Fears for Australia's arts industry after Sydney's Carriageworks folds due to coronavirus

There are concerns other major cultural and arts institutions could follow Sydney institution Carriageworks and go into voluntary administration.

Carriageworks on Tuesday announced they were going into voluntary administration.

Carriageworks on Tuesday announced they were going into voluntary administration. Source: SBS / , Website

Leading Australian artists say the collapse of Sydney arts and cultural institution Carriageworks should be a “wake up call” for governments to step in and help the struggling creative industries.

Many arts and cultural organisations are suffering huge financial losses due to coronavirus restrictions imposed in various states.

Carraigeworks in Redfern announced it was going into voluntary administration on Monday night citing the cancellation or postponement of six months' worth of events and programs, including the Sydney writers festival.

In a statement, chief executive Blair French said they had tried to survive the lockdown period, slashing staff numbers and reducing the days of remaining employees. 

“[Carriageworks] has become a Sydney institution attracting one million visitors a year to the site in Redfern and up to 5,000 people every Saturday to the Carriageworks Farmers Market," Mr French said.

"But with restrictions on social gatherings likely to remain in place for some time to come, the board determined that it had no alternative but to place the company into Voluntary Administration.”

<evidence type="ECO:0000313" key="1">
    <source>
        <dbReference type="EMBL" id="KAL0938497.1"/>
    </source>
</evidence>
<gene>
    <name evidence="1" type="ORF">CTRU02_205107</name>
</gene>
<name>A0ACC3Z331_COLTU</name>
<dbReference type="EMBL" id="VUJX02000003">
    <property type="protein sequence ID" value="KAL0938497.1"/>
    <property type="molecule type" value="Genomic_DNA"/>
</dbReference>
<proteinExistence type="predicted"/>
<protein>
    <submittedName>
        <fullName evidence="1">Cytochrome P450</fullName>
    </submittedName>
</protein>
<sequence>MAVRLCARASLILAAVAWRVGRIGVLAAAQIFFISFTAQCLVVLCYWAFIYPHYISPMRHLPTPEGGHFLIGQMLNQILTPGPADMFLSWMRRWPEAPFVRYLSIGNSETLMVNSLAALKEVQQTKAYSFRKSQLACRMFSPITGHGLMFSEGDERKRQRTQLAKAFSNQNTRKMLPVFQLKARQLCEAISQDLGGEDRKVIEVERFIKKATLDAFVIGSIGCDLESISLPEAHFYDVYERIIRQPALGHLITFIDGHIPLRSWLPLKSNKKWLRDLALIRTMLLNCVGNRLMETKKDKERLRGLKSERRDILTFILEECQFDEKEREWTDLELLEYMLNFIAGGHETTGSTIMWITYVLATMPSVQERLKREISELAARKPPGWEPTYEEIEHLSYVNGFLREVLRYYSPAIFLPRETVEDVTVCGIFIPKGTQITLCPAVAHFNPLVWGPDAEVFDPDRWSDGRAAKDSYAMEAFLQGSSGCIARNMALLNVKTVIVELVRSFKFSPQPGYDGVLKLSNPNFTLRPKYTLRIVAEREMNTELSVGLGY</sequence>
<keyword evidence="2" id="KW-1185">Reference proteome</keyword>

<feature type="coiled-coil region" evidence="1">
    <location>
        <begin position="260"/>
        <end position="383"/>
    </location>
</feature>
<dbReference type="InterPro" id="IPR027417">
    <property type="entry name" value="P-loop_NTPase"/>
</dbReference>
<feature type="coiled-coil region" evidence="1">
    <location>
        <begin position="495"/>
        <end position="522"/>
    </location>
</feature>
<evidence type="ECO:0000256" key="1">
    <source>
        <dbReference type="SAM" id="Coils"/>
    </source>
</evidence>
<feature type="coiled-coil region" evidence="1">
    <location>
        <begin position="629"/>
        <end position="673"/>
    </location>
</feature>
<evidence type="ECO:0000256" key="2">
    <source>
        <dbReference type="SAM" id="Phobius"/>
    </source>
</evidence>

The arts centre said financial firm KPMG had been appointed voluntary administrators and that “all options were on the table for consideration”.

KPMG said they would try to secure a future for the arts organisation.  

Executive director of the National Association for the Visual Arts Esther Anatolitis said it was time for governments to offer proper relief packages for the industry.

“Let’s not let Carriageworks be the tip of the iceberg, but let’s make this be the decisive moment where governments step in and take responsibility and make sure Australians will have a cultural life going forward,” she told SBS News.

Ms Anatolitis said she was “shocked and heartbroken” by the news but not completely surprised.

“This is a massive wake up call to the government. For eight weeks the arts community has been united and clear in calling for the kind of support that’s needed,” she said.

Fashion Week Australia at Carriageworks in Sydney, Tuesday, April 9, 2014.
Fashion Week Australia at Carriageworks in Sydney, Tuesday, April 9, 2014. Source: AAP

She said that so far the state government in New South Wales had repurposed some small grants to help the industry, but that no new money had been put on the table.

At the federal level she called the amount of support being offered to the arts “insufficient”.

A spokesperson for federal arts minister Paul Fletcher told SBS News "funding for the arts is provided by both the Commonwealth and state and territory governments".

"When it comes to venues - as opposed to performing arts companies - funding typically comes principally from the government of the state in which the venue is located. That is true of the Sydney Opera House, of the Victorian Arts Centre, of the Festival Theatre in Adelaide - and of Carriageworks."

The spokesperson said COVID-19 support such as JobKeeper, JobSeeker and other measures "will inject between $4 billion and $10 billion into Australia's creative and cultural sector".

An online petition has been set up calling on NSW Premier Gladys Berejiklian to step in and offer Carriageworks a financial lifeline. 

Ms Anatolitis said without support more organisations would follow Carraigeworks and fold. 

“Other organisations are in deep crisis, I very much hope governments aren’t waiting to see more and more organisations pushed against the wall and folding before they act,” she added.

3 min read
Published 5 May 2020 at 1:14pm
By Jarni Blakkarly
Source: SBS